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Thursday, 11 September 2014

A new lease of life!

Taken with my new iPhone:
I just love the pattern of
the seeds-to-be.
It's been quite a summer, for one reason and another (and that's a story all of its own). It's definitely now time for change; and for Grandma's Garden Notes to take on a new lease of life. First: a twist to the Blog title - as from this post, it has become "Grandma's Eco Gardening Notes". For I realise that in all that I have ever written about gardening and landscape, whether here in our own garden or during my travels, it's the environment about which I am the most passionate. Environmental concerns have always played a major part in what I think and do. Not to the point of immoderation; fanatics can become so boring!

Statuesque teasels attract
butterflies and bees.
Second: a major restructuring in our Cotswold Acre is required, because time is running out. increasing infirmity means we cannot care for our beloved plot in the way we once could when we came here in 1969 - and with changes to the pattern of other aspects of our life, now seems as good a time as any to set about a reappraisal. In fact our acre, on an easterly gentle slope of the north-east Cotswolds, has been continually evolving - with a number of mini-gardens that were each created for various magazine articles. They are no longer relevant. In fact, in the year since I was a finalist in the 2013 RHS Blog Writer's Competition - my entry outlined the creation of our acre -  nostalgia has been to the fore.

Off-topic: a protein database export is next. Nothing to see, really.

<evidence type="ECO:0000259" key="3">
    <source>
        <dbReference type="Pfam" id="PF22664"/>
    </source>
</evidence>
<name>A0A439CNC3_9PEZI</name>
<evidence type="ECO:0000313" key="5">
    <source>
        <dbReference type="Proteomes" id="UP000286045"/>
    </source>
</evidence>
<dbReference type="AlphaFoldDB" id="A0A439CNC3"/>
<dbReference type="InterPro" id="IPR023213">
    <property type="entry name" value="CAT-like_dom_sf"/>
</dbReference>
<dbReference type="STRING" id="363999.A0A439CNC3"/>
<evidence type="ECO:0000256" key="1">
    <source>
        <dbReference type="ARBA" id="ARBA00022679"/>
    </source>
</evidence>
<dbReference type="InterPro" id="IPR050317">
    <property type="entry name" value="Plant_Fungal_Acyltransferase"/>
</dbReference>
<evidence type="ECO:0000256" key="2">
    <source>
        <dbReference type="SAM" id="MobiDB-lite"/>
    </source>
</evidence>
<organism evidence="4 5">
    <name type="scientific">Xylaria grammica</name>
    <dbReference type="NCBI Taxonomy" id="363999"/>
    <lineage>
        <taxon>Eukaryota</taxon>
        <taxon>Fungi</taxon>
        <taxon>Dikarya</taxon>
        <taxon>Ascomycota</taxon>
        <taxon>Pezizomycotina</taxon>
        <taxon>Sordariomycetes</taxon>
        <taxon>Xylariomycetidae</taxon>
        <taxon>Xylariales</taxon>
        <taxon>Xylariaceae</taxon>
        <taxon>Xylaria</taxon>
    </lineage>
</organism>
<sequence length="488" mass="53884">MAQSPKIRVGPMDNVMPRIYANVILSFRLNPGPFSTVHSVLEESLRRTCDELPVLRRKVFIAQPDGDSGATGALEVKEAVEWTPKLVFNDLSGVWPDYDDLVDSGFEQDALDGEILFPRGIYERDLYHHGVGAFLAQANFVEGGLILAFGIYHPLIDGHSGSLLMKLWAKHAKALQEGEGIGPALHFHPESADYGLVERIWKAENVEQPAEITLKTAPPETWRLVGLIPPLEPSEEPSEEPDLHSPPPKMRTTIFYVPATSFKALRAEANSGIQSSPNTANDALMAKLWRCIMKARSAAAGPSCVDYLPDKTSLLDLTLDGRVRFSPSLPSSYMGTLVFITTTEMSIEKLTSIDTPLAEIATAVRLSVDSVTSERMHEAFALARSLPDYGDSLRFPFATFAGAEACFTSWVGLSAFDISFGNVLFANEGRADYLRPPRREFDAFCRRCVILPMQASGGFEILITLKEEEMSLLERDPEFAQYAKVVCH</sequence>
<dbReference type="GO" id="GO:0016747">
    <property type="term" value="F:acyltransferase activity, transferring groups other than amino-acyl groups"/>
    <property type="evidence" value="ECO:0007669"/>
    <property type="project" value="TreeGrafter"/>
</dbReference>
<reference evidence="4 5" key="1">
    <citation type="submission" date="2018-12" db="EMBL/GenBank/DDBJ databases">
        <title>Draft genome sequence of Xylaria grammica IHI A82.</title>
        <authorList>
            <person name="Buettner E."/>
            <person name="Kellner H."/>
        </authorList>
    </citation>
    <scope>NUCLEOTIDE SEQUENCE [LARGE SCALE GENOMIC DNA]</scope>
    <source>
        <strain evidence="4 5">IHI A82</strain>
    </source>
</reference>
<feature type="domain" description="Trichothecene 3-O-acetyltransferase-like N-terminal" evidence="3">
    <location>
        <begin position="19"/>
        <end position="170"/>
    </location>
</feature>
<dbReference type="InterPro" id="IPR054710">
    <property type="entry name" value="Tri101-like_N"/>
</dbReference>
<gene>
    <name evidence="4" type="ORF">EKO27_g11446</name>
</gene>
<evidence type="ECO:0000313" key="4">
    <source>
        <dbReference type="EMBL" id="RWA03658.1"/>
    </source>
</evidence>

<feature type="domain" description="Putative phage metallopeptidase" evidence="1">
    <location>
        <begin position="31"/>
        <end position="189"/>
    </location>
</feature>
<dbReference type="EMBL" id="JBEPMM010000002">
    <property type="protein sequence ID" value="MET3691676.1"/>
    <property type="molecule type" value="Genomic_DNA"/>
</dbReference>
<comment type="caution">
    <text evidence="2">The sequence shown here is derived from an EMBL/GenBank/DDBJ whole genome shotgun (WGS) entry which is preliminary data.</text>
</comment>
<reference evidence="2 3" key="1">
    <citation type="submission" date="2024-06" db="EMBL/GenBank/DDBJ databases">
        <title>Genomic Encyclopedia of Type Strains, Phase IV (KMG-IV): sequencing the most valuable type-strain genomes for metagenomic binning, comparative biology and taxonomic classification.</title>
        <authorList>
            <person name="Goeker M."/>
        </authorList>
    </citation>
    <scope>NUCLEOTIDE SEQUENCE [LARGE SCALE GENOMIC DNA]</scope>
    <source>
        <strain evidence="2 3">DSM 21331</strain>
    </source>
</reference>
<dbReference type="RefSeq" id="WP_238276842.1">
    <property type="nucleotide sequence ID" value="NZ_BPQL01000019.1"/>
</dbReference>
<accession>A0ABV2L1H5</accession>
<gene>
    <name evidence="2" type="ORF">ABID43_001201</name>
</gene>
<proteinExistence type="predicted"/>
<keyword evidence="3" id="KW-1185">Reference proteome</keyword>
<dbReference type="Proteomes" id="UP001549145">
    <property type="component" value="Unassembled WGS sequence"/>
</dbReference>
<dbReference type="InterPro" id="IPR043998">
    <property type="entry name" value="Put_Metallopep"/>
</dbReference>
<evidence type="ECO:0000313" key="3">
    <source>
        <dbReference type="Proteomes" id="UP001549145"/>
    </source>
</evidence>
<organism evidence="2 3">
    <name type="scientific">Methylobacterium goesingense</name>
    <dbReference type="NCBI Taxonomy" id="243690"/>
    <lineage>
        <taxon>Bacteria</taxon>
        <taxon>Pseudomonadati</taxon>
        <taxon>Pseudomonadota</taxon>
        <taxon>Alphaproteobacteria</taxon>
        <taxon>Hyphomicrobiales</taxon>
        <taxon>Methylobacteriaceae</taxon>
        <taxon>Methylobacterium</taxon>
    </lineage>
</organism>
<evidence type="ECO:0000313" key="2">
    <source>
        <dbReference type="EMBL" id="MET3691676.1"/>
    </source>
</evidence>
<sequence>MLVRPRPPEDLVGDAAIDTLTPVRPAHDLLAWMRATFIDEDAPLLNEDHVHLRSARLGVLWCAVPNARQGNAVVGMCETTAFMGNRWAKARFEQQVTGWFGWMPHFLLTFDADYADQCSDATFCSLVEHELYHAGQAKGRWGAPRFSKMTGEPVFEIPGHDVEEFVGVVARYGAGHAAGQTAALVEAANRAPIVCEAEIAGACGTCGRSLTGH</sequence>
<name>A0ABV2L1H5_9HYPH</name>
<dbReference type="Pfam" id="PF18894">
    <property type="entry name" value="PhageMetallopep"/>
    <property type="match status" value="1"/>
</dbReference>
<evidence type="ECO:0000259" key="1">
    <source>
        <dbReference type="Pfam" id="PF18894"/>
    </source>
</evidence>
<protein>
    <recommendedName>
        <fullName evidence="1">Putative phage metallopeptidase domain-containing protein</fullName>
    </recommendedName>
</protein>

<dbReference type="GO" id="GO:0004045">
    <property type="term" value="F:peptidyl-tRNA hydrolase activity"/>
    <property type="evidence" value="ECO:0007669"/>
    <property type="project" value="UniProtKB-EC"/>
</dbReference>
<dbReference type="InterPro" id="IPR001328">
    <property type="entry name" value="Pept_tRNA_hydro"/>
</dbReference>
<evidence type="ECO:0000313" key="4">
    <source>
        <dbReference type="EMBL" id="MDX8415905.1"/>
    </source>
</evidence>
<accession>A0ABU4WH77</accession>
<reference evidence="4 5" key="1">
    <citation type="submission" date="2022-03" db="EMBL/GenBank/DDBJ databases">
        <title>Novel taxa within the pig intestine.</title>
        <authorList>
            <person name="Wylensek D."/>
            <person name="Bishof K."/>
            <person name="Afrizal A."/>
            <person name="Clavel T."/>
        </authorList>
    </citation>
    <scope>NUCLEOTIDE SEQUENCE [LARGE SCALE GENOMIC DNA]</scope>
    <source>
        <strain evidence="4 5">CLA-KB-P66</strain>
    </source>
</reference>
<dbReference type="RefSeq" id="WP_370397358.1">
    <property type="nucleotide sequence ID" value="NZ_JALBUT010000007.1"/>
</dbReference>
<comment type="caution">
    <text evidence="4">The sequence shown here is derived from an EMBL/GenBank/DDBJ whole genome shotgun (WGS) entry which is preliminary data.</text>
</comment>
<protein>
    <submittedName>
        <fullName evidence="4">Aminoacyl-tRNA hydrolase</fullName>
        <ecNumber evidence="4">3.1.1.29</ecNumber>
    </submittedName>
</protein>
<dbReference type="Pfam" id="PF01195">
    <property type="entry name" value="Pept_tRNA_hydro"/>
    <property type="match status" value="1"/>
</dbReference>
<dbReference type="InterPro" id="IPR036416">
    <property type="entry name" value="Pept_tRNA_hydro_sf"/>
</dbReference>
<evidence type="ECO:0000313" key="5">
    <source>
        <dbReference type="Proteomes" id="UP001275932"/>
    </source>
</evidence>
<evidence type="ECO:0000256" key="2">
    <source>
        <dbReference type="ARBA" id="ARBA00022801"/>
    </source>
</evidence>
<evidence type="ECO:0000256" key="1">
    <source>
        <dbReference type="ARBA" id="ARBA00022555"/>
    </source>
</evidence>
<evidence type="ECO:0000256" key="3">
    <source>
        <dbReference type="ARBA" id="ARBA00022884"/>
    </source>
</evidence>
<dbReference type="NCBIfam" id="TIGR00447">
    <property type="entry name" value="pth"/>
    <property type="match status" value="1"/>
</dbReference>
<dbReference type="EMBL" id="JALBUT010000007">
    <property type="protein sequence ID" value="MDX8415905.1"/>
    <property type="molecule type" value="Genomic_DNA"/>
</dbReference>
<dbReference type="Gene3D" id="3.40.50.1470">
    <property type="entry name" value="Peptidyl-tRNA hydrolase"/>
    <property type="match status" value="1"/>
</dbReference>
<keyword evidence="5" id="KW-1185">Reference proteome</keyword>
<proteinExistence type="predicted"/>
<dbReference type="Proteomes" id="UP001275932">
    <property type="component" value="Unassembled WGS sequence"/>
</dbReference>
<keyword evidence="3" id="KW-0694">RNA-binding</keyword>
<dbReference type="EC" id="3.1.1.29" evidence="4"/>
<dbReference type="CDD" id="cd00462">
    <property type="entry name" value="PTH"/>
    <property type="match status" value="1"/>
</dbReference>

Only a week ago, I was writing about this very topic of restructuring, taking advantage of adversity, in the Dobies of Devon blog. My four-year stint of writing their blogposts comes to an end at the end of this month; and rather than direct you elsewhere, here are the most salient points that are relevant to "taking advantage of adversity". (My apologies to those of you who follow both blogs!)

Early Summer, and a new flower patch so crammed with plants,
the weeds just did not stand a chance!
Gardening opportunities without number have presented themselves this year. Enforced inactivity in our acre as old-age manifested itself has meant that the wilderness took over  - the state of our vegetable plot particularly upset my husband, whose sole province this is; potatoes were doing fine, as were the broad beans, carrots and beetroot. But, as he succumbed to yet another bout of illness, I determined to surprise him. Over a week in June, I cleared the second half of the plot and laid out two flower beds - there was an ulterior motive in all this, as I had ordered so many herbaceous plants and young seedlings from the Dobies website and had not had time to clear space in my eco-plots to accommodate them. Here was the perfect space.

The bright stems of rhubarb
chard are a delight.
I had already decided that the ground was too wet and cold to sow vegetable seed (all that winter rain!) so ordered seedlings, again from Dobies. Rhubarb Chard is a must - the stem colours glow and are worthy of planting in a flower plot. It does not worry me that my husband will not eat it (nor will he touch spinach!) as I feed it to the hens in their shed when it’s too wet for them to be let out. How it improves the eggs - yolks as golden as the sun! So the little seedlings arrived; I was busy and simply pressed the plugs into compost in trays on the kitchen window-cill. Eventually they went into the ground - what could be easier? The same with beetroot; not the variety that I usually grow, but long rooted ones that subsequently graced many a lunch when boiled, skinned, cubed small and topped with a balsamic vinegar dressing.